Sell It Like It Is
Professor Richard Condé Teaches the Art & Science of Sales Leadership
By Laura Wagner
Dr. Richard Condé always wanted to be a college professor, but his road to academia detoured when he accepted a role as a sales leader (yes, sales).
“I initially resisted going into the field of sales because of my professional background,” admits Condé, an Assistant Professor in the Marilyn Davies College of Business. But after landing a role as a sales executive at Travelers insurance, he found sales to be the perfect intersection of his three interest areas: operations, psychology, and analysis. “Balancing the operational details of inside sales with the psychology of selling turned out to be my sweet spot,” he said. “Especially when you add the science into it—the analytics that show you what works. It’s like putting a puzzle together.”
Condé later moved to another insurance firm where he led nearly 400 inside salespeople. Before the era of Zoom, inside sales teams worked from a central location and conducted client interactions on the phone, while their outside sales counterparts visited clients face-to-face. Outside salespeople were often credited with being the most critical players in the sales process, but Condé’s stint in corporate America taught him the opposite.
“Inside salespeople had to have all the skills of outside salespeople—including conveying warmth and sincerity over the phone—plus operational savvy,” Condé said. Their phone calls were monitored throughout the workday, with managers coaching them and providing immediate feedback on their performance. “An inside salesperson is always being watched. That creates an environment of continuous improvement,” Condé explained. “And in the middle of all that, they have to sell—while dealing with extreme oversight.”
Condé’s curiosity about the science behind successful inside sales interactions nudged him closer toward his ultimate career as a researcher, but two other factors also came into play. First, he noticed that first-generation college graduates who came to work for him as inside salespeople didn’t thrive in the corporate environment. “They didn’t understand the game,” he said. Having moved from Bogotá, Colombia, as a young person to the rural Oklahoma town where he grew up, Condé related to the first-gen struggle and became interested in how to address it. He also learned that he was ready for a challenge beyond corporate America. So he decided to take his curiosity and experience to the classroom.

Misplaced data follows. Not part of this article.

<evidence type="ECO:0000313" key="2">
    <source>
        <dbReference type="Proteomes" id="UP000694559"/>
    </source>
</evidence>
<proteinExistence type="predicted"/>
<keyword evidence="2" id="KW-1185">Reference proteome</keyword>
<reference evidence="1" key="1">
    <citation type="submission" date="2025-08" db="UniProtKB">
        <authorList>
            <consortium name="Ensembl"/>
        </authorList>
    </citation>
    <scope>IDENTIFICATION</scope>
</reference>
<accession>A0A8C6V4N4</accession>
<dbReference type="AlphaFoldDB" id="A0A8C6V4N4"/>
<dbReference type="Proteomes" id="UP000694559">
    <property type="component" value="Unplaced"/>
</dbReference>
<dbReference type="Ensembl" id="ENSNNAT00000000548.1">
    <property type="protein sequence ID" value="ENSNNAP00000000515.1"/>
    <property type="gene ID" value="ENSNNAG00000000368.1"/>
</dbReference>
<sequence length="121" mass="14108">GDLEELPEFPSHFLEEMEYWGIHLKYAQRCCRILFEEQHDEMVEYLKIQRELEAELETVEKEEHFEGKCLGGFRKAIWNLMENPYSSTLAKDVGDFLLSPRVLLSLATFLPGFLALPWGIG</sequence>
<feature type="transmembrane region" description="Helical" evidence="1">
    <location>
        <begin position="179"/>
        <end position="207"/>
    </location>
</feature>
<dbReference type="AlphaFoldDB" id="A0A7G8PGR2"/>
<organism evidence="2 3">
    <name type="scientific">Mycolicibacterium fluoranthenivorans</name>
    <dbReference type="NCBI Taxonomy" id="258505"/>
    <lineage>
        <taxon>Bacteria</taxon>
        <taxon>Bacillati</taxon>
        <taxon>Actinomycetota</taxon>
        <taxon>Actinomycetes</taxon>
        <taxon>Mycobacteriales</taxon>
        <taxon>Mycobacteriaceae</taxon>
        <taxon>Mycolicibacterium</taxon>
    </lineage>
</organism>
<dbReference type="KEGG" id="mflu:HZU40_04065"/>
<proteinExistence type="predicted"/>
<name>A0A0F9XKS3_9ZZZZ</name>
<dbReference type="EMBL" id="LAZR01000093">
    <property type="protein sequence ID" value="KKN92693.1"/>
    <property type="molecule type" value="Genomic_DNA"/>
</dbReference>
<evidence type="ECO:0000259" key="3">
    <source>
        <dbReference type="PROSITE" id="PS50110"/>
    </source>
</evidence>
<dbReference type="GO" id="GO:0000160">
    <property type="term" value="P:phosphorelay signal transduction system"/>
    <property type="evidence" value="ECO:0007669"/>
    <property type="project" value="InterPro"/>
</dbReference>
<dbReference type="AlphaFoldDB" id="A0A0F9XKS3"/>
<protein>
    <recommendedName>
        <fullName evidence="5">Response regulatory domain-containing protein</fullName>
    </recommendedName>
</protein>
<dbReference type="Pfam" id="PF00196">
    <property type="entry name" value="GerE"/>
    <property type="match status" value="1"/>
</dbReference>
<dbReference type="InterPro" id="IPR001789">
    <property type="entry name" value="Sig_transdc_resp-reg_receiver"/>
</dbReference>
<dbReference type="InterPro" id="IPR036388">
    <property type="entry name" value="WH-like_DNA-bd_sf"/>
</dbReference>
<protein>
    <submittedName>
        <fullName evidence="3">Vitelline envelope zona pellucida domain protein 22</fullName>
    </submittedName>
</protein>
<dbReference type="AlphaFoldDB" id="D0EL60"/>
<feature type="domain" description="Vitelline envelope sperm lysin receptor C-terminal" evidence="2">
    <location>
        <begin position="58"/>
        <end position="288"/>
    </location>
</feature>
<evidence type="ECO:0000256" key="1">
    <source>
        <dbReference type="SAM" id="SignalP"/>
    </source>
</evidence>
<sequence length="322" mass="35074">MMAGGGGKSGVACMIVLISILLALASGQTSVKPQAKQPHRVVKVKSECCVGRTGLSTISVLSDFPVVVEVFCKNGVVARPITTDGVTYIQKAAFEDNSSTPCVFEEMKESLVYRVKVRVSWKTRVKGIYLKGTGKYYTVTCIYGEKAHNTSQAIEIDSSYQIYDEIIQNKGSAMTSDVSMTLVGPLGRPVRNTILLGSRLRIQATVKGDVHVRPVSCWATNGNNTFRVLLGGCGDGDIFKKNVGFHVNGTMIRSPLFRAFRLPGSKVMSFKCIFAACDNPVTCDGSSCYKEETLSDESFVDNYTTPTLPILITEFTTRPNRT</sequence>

After earning his Ph.D. from University of North Texas, he received offers from several universities, but UHD stood out for one simple reason: “When I interviewed with UHD, I recognized the students—they were me years ago, working while trying to get an education for a better future,” he said. “I saw the opportunity to influence the program here, but mainly I wanted to help the students grow in their careers. My goal was to help them understand that by integrating their own individuality with what they learn in our program, they can excel.”
The concept of self-determination is a key area of research interest for Condé. “Most published research is on outside sales,” he said. “My research focuses on the importance of having an inside sales leadership culture that’s grounded in self-determination theory.” Inside sales leaders often use controlling measures because they believe that’s the way to better outcomes, but Condé feels the opposite is true: “Great outcomes depend on people having agency, self-determination, autonomy—those are the things that help people succeed.” He’s recently begun branching his research out to sales operations and the effect of technology on the sales process. His publications include the only academic paper focused on Hispanic sales agents, and he’s currently writing a paper on gender and sales.